Lillian Gish gives Joseph Cotten the cold, unvarnished Truth. Image: Metropolitan Museum

Lillian Gish gives Joseph Cotten the cold, unvarnished truth. Image: The Metropolitan Museum of Art

Here’s the thing about Lillian Gish.

In the 1949 drama, A Portrait of Jennie, Gish’s total screen time is about 10 minutes. TEN MINUTES. And yet, in many ways she is the pivotal character, the fifth column, as it were; the one who brings Truth to the story.

A Portrait of Jennie is a film about Truth, judging by the endless quotes presented at the beginning of the film. (Here is an example.) This is a bit much, because since when does Hollywood care about Truth?

A Portrait of Jennie is also an Art Film. We know this because some establishing shots are transposed on a canvas texture. This is highbrow stuff, see?

However. For all the schmaltz in the script, we are treated to some amazing performances in this film, not the least of which is by Ms Gish.

Briefly, the plot: A poor and unknown New York artist (Joseph Cotten) meets a slightly strange but pleasant young girl named Jennie (Jennifer Jones). She is cheerful and friendly, but disappears without warning. As the film progresses, Cotten has more chance meetings with the girl, but each time she has grown older. He begins to sketch the girl and then, finally, paints her portrait. As he does so, he begins to fall in love with her.

This film messes with your mind. Jones grows older – perhaps as much as ten years older. Yet, in “real” time, the movie takes place over a single year. It’s a terrific time manipulation trick.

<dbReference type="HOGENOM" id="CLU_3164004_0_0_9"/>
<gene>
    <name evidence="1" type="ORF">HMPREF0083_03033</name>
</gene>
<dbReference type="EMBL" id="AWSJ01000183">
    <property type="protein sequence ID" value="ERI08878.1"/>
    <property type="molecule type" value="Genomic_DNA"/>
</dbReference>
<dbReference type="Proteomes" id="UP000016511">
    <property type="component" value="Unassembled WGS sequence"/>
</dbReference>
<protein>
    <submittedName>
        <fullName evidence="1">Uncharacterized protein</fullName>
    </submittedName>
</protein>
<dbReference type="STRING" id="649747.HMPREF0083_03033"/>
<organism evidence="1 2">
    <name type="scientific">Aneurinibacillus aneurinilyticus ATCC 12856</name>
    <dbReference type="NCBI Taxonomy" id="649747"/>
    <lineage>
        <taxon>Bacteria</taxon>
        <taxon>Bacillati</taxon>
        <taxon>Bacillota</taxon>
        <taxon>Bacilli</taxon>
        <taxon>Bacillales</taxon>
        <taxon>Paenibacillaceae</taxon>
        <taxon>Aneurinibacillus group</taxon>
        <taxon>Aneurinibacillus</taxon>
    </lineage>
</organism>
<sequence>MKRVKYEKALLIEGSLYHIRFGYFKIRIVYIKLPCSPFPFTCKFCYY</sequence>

Now, on to Ms Gish, who plays Sister Mary Mercy, a nun at the convent where Jones attends college. Jones says the sister is her favourite because she brings – are you ready? – Truth to things.

Gish, known as “The First Lady of American Cinema,” was a huge star during the silent era and had a career that lasted over 70 years. In A Portrait for Jennie, Gish would be in her fifties, and she’s almost too beautiful to be a pious nun. Through her conversation with Cotten, you can see that she is every bit as spiritual and other-worldly as we expected.

Gish has some antiquated lines, but delivers them with charm. “What vision has been vouchsafed to you, I can’t say,” she tells Cotten. (Who TALKS like that?) But Gish speaks with such care that we feel a little sad words like “vouchsafed” have been removed from everyday conversation.

Her character is a cultured, gentle soul, but strong enough to rival Cotten’s screen presence. She has to be; she is the pivotal character who tells us What It All Means. It takes a seasoned professional to count for this much in under 10 minutes.

Gish knows how things will end, and gives us a clue with her soulful eyes. We think we can guess the ending – but we can’t! The ending has a twist that we do not see coming.

A Portrait of Jennie is a special film, despite all its self-aggrandizing. It’s a haunting story with pitch-perfect performances. And even if it weren’t, it would be worth seeing for Lillian Gish alone.

Portrait of Jennie: Starring Jennifer Jones, Joseph Cotten, Lillian Gish. Directed by William Dieterle. Written by Paul Osborn and Peter Berneis. Selznick Releasing Organization, B&W and Colour, 1949, 86 mins.

This post is part of The Gish Sisters Blogathon, hosted by the lovely Movies Silently and The Motion Pictures.


Happily blogging about old movies and using the royal "We".

51 Comment on “A Portrait of Lillian Gish

  1. Pingback: The latest and Gishiest news! Gish Sisters Blogathon Schedule | Movies, Silently

  2. Pingback: The Gish Sisters Blogathon is here! | the motion pictures

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